Nearly a year after the Great American Total Solar Eclipse put on a show for millions of skywatchers across the U.S., the moon again made its way in front of the sun for viewers in a different part of the world.
The partial solar eclipse on Saturday (Aug. 11) was the third and final solar eclipse of 2018, and it was visible from most of Asia, northern Europe, Greenland and parts of Canada. Unlike the total solar eclipse of Aug. 21, 2017, when the moon completely blocked the sun, the moon only covered up a portion of the sun's disk today. [Amazing Solar Eclipse Pictures from Around the World]
In northeastern Siberia, astrophotograher Xavier Jubier watched the eclipse from a hotel rooftop in the city of Yakutsk, Russia. Jubier traveled solo more than 4,200 miles (6,800 kilometers) from Paris, France to see the eclipse, he told Space.com in an email. In Yakutsk, the maximum eclipse occurred at 7:14 p.m. local time (1014 GMT), when the moon was covering about 57 percent of the sun. The eclipse ended at 8 p.m. local time, about half an hour before sunset.
Jubier said he plans to return to Siberia for the next partial solar eclipse on Jan. 6, 2019. "My father should join me, plus maybe a few more people, provided they're ready for a true and unique adventure," he said. You can see more of Jubier's photos of Saturday's eclipse on his Facebook page.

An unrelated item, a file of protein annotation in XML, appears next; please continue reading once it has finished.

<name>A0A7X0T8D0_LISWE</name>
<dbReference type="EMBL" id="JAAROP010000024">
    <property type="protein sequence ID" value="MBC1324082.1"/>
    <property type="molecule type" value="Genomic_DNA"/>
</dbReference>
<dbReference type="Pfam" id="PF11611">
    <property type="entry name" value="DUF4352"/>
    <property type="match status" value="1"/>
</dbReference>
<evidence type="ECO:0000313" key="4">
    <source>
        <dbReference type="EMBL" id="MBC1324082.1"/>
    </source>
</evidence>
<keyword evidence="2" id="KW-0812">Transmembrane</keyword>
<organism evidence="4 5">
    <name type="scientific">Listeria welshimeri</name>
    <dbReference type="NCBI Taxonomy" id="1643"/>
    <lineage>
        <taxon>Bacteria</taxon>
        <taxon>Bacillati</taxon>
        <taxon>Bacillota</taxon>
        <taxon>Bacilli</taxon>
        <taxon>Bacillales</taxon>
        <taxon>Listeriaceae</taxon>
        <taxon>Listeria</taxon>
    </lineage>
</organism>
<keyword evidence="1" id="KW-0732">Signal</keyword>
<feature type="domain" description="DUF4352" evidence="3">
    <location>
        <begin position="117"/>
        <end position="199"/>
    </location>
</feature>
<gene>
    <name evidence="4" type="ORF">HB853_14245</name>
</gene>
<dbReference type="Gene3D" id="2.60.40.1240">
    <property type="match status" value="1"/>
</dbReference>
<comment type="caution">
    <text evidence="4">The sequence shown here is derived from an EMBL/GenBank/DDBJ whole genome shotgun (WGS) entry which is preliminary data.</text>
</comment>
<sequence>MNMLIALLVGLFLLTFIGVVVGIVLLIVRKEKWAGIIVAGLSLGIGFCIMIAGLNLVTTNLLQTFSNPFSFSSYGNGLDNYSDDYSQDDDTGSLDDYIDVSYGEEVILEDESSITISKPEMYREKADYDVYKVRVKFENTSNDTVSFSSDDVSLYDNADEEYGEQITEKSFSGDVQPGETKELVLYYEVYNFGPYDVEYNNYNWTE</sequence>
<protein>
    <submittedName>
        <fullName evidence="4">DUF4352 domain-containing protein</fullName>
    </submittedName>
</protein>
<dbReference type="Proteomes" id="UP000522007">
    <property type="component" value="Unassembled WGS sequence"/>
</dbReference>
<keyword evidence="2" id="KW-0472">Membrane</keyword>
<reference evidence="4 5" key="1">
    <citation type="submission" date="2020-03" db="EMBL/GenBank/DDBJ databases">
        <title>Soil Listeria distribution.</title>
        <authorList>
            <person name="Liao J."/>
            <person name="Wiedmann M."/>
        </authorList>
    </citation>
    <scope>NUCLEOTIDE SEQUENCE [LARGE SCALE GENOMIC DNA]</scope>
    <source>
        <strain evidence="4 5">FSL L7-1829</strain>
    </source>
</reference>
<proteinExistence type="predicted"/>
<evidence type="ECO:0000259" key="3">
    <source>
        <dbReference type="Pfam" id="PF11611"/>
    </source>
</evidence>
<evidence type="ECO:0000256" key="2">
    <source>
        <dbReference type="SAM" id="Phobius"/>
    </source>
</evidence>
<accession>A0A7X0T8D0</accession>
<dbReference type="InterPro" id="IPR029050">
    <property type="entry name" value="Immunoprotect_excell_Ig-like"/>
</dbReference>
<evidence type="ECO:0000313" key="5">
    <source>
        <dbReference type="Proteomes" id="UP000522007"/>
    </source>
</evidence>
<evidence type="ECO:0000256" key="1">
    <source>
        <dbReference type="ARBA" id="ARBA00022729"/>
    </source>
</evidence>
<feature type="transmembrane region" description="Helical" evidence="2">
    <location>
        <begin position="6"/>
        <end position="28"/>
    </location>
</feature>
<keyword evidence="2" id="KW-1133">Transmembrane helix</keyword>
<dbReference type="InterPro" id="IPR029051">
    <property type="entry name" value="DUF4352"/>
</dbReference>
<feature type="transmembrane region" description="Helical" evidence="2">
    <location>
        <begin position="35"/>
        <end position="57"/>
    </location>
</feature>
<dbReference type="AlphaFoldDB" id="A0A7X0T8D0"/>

From Stornoway, Ireland, astrophotographer Giuseppe Petricca experienced a far less dramatic eclipse. There, the moon took a much smaller bite out of the sun's disk, covering only about 3-4 percent of it during its maximum at 9:40 a.m. local time (0840 GMT). The moon created "a small but suggestive dent on the visible surface of our star," Petricca told Space.com in an email. "Even if this small, it's always fantastic to be able to observe such astronomical events."
A little farther north in Sweden, photographer Christofer Döss of Spaceflash News tweeted one of his photos of the eclipse at Petricca. "The moon took a little bit bigger bite out of the sun up here in Sweden," Spaceflash News tweeted. In northern Sweden, where he captured the photo, the moon was covering about 15 percent of the sun's disk.